and lymphangiogenesis by vascular endothelial growth factor(VEGF)-TrapR1R2 after normal-risk corneal transplantationimproved graft survival in the murine model of corneal

    *Department of Ophthalmology, University of Erlangen-Nurnberg, Erlangen;Department of Ophthalmology, University Medical Center, Regensburg, Germany;Schepens Eye Research Institute, Harvard Medical School, Boston, MA 02101; xCenterfor Eye Disease and Development, Program in Vision Science and School of Optometry,University of California, Berkeley, Berkeley, CA 94701; {Jerini AG, Berlin, Germany;and ||Regeneron Pharmaceuticals, Tarrytown, NY 10591

    1T.D. and F.B. contributed equally to this work and should be considered cosenior authors.

    Received for publication October 2, 2009. Accepted for publication November 14, 2009.

    This work was supported by the Interdisciplinary Centre for Clinical Research Erlangen(A9), the German Research Foundation (Sonderforschungsbereich SFB 643: B10), andthe National Institutes of Health.

    Address correspondence and reprint requests to Dr. Claus Cursiefen at the currentaddress: Department of Ophthalmology, University of Erlangen-Nurnberg, Schwaba-chanlage 6, 91054 Erlangen, Germany. E-mail address:

    Abbreviations used in this paper: VEGF, vascular endothelial growth factor; VEGFR,vascular endothelial growth factor receptor.

    Copyright 2010 by TheAmerican Association of Immunologists, Inc. 0022-1767/10/$16.00

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  • transplantation (8). Blocking lymphangiogenesis preferentiallyover hemangiogenesis may lead to inhibition of the induction ofan immune response and, at the same time, blood vessels couldstill support the graft with nutrients and enable wound healing(essential in solid organ transplants).Therefore, it is important to identify ways to preferentially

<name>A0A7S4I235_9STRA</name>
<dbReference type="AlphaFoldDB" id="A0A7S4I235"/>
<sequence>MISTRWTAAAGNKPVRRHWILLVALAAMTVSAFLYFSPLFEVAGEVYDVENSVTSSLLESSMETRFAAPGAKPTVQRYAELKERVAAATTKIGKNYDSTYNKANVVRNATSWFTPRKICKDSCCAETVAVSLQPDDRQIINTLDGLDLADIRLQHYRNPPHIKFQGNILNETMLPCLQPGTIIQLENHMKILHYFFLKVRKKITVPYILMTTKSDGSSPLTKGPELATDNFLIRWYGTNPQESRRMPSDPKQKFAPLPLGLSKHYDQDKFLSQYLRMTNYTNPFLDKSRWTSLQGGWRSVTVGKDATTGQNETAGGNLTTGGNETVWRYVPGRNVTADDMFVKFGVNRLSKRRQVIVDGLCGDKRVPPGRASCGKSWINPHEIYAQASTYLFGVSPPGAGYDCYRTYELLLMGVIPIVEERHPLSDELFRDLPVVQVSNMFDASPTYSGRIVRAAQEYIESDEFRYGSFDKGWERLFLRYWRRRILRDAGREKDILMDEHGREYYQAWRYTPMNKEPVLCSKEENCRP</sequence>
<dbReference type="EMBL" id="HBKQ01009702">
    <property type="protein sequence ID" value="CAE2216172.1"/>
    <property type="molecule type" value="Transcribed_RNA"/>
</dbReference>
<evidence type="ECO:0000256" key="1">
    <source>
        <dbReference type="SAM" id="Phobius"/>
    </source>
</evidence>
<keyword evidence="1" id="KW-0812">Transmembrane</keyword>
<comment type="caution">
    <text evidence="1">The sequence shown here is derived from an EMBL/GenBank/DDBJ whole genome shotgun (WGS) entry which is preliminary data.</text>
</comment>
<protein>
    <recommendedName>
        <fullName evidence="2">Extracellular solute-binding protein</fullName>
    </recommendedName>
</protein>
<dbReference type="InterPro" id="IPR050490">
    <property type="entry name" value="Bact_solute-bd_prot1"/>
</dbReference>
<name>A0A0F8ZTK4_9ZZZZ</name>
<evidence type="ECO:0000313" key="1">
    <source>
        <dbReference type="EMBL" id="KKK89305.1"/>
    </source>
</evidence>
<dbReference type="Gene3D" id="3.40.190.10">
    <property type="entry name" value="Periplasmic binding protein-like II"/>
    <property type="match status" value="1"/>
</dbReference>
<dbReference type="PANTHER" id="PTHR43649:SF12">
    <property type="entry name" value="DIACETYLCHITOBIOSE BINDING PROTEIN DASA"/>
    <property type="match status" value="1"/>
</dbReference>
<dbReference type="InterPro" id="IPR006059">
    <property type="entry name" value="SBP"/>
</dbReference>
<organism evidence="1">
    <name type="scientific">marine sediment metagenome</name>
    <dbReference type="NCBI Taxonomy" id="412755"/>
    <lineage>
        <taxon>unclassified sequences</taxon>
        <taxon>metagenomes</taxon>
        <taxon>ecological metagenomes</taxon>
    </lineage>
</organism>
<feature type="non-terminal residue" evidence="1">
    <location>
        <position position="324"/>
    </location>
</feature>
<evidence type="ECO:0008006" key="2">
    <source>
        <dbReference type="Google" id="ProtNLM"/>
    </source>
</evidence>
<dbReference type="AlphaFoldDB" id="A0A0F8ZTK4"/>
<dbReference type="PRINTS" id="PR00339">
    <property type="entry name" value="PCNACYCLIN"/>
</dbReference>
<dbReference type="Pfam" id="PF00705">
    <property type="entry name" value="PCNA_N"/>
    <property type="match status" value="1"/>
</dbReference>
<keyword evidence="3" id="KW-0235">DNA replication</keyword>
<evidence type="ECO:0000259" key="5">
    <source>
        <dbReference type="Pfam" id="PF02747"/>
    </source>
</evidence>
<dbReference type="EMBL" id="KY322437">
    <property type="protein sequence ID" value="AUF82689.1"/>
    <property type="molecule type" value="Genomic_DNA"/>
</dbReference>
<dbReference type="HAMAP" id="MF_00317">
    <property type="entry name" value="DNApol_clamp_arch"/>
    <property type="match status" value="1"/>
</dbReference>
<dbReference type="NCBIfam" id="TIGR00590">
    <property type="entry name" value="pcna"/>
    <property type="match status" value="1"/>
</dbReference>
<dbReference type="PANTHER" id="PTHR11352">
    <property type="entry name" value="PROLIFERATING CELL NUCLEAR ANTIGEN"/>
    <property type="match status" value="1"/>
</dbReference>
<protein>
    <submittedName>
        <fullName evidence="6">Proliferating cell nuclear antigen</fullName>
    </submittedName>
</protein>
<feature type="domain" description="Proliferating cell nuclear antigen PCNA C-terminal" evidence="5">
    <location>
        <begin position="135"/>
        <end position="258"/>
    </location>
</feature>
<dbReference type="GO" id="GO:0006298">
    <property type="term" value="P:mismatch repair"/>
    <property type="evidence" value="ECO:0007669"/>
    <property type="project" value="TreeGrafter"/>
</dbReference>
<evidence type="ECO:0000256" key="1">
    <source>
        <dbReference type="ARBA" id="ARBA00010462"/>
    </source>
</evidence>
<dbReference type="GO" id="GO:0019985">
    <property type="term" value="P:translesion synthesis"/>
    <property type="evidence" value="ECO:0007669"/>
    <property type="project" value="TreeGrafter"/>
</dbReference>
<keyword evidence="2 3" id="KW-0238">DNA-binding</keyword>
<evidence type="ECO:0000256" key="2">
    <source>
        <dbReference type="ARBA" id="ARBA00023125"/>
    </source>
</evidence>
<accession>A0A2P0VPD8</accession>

block lymphangiogenesis to promote graft survival. Until veryrecently, specific inhibition of lymphangiogenesis was notpossible. We and other investigators identified ways to pref-erentially inhibit lymphangiogenesis over hemangiogenesis bya dose-dependent, systemic integrin a5b1 blockade with smallmolecule inhibitors (JSM6427) (10, 11). We found thatpreferential inhibition of lymphangiogenesis is possible byintegrin a5b1 inhibition using an intermediate dose (10). Inaddition, we recently found a preferential inhibitory effect ofthe anti-VEGF receptor (VEGFR)3 Ab mF4-31C1 on cor-neal inflammatory lymphangiogenesis in the murine model ofsuture-induced neovascularization (12).We used these two novel pharmacologic functional assays to

    create new models of differentially vascularized allogenictransplantation in corneal host beds. These contained onlyblood vessels (alymphatic), blood and lymphatic vessels(high-risk), or no vessels (normal-risk) prior to trans-plantation. The purpose of this study was to determinewhether the high-risk status of corneal allografts in vascular-ized host beds is defined by the lymphatic or blood vessels andwhether preferential inhibition of lymphangiogenesis prior totransplantation is able to improve graft survival by interferingwith sensitization and immune rejection.

    Materials and MethodsMice and anesthesia

    Six- to 8-wk-old female C57BL/6mice were used as graft donors; aged-matchedfemale BALB/C mice (Charles River Germany, Sulzfeld, Germany) were usedas recipients. All animals were treated in accordance with the Association forResearch in Vision and Ophthalmology Statement for the Use of Animals inOphthalmic and Vision Research. For surgical procedures, mice were anes-thetize